We hit the nail on the head
I felt compelled to leave feedback letting you know how impressed I was with the reinvigoration of the University publication as a new magazine! Admittedly, I barely thumbed through the Scene, but, when the Colgate Magazine arrived, I was confused but very curious. I ended up sitting down and reading the whole thing. You hit the nail on the head: The editing, formatting, story flow, and stylistic choices all fit perfectly together. Well done, and keep up the good work!
Kristen Hawley ’15
Blast from the past
As a former editor of the Colgate Scene — back in the B & W days (1975–80) — I send my kudos for the University’s launch of a bright and impressive new publication to tell its great story.
I noted with pleasure the memories of Mike Smith ’70, a talented filmmaker, in the class notes of the inaugural edition. He recalled his affection for the rollicking band of brothers who worked on publications and other media back in those halcyon days.
Having later worked as editor of magazines and publications for three other universities and a large Boston hospital, I must say Colgate was — and still is — outstanding in the candor and engaging tales reported by its alums in its class notes and features. The esprit de corps and sense of community is evident in the tall tales told in those pages back in the day and up to the present.
So, hail and farewell to the Colgate Scene, and onward and upward to Colgate Magazine!
former Scene editor
On ‘The Newsworthiness of Police Shootings’
The article addressing the work of Professor Alicia Simmons prominently refers to the Trayvon Martin shooting as a factor causing crowds to fill the streets to protest police shootings of unarmed black men. Trayvon Martin was not shot by police, but by George Zimmerman, a private citizen acting in self-defense. The local police, the Florida Department of Justice, the U.S. Justice Department, and the FBI all investigated and found no evidence to contradict Zimmerman’s self-defense claim. Crowds of protesters rioting and demanding justice constitute mob rule, not the rule of law. The police stand between the mobs and the rest of us.
The real tragedy for Black Lives Matter is the number of young black men killing each other, primarily in our cities. You need look no further than Syracuse, N.Y., for this, although the numbers in Chicago, Washington, D.C., New Orleans, Philadelphia, Newark, etc., are more dramatic.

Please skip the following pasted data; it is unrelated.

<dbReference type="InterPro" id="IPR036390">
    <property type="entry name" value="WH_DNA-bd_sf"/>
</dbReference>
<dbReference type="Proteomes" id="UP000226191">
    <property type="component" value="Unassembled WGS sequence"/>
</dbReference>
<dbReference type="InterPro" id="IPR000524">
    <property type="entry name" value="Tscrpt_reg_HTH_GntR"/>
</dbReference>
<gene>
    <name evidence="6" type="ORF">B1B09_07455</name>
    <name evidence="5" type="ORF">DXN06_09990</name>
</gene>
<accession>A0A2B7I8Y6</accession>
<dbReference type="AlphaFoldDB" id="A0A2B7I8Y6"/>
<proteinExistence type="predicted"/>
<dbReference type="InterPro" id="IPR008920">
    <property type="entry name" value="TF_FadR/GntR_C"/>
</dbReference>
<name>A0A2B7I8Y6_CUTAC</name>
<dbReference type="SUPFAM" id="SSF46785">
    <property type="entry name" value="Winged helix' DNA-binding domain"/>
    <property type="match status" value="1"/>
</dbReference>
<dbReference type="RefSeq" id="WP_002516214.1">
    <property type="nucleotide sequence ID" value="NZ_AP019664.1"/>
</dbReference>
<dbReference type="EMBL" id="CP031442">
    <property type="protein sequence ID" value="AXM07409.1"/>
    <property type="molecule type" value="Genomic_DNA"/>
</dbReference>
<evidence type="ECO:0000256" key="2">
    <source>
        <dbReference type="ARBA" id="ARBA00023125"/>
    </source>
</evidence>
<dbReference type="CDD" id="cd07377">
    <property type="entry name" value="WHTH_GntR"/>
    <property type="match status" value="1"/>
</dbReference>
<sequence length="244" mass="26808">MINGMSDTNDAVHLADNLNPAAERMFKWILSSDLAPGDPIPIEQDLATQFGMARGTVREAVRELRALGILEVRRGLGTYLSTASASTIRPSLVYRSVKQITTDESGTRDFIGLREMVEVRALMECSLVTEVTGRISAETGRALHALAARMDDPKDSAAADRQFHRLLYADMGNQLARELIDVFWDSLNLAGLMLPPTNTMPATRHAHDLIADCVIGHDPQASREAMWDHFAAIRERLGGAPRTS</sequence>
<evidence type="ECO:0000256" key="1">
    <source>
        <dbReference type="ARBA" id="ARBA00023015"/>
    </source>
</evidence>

Dave Kline ’70
He made good on his promise
Thanks for the new magazine — kudos, as they say. Great issue! My great moment with a professor pretty much changed the course of my life.
After listening to advice on which professors were to be avoided in my freshman year, I ended up having to take a course with the professor who was most to be avoided: J.H. Kistler. Bad luck, I supposed. But I could not have been more wrong; he became my Svengali, and I took every course I could with him.
The day before my graduation, he asked me to stop by his office, which I did. “Well, Phillips, what are you going to do now?” My brother (also Class of 1956) and I had both been accepted at a seminary. He frowned and shook his head. “I want you to promise me something, Phillips. I want you to write a novel someday.” I started to laugh and he snapped, “Promise me!” I said I would.
I did go to seminary and graduated. I then picked up a British Council of Churches grant to pay for a doctorate from a seminary in Glasgow. My dissertation took me to Germany, to write about pastor Dietrich Bonhoeffer, a Hitler opponent. It was published by Harpers. I started teaching. I wrote another book, this one on the effect of the biblical “Eve” story on the image of women in the Western world. It was also published by Harpers and was listed as one of the New York Times “250 Best Books of 1984.”
In retirement, I was determined to make good on my promise to Professor Kistler. It took me years, but I’ve done it! It’s to be called The Lion and the Dragonfly. A British publisher likes it, and it is now being edited. I owe all this to Jonathan H. Kistler, and it is dedicated to him.
John A. “Tony” Phillips ’56
Wary of Chinese food
It was with some interest that I read the article on the psychosomatic allegations as to the view of MSG in Chinese food.
Well before any publicity about MSG took place, I experienced the exact same physical reactions described in the article. As a result, I avoided eating in Chinese restaurants for a number of years.
When the MSG controversy became public, Chinese restaurants began to offer meals with and without MSG. When I again occasionally ate in such establishments and avoided MSG, there were no further reactions. While my sample size is small (one), I find it more compelling than the arguments raised in the article.
On a related matter, there is good reason to be cautious when dealing with food from China. Having made many trips to China and many Chinese friends, I have heard Chinese nationals express concern about food safety in the “People’s Republic,” which is neither a republic nor response to its people. The Chinese government’s intentional concealment of a potentially death-causing additive in milk when the Beijing Olympics were taking place resulted in the preventable deaths of many infants.
Playing down the risk of food with origins in China is a great disservice to the public, and is truly disinformation.
William Murphy ’62
Editor’s note: As the winter 2019 issue was being released, “The Strange Case of Dr. Ho Man Kwok” piqued the interest of the radio program and podcast This American Life. Their subsequent reporting added more twists and turns to this already bizarre tale. Listen to it on “The Long Fuse,” ep. 668.
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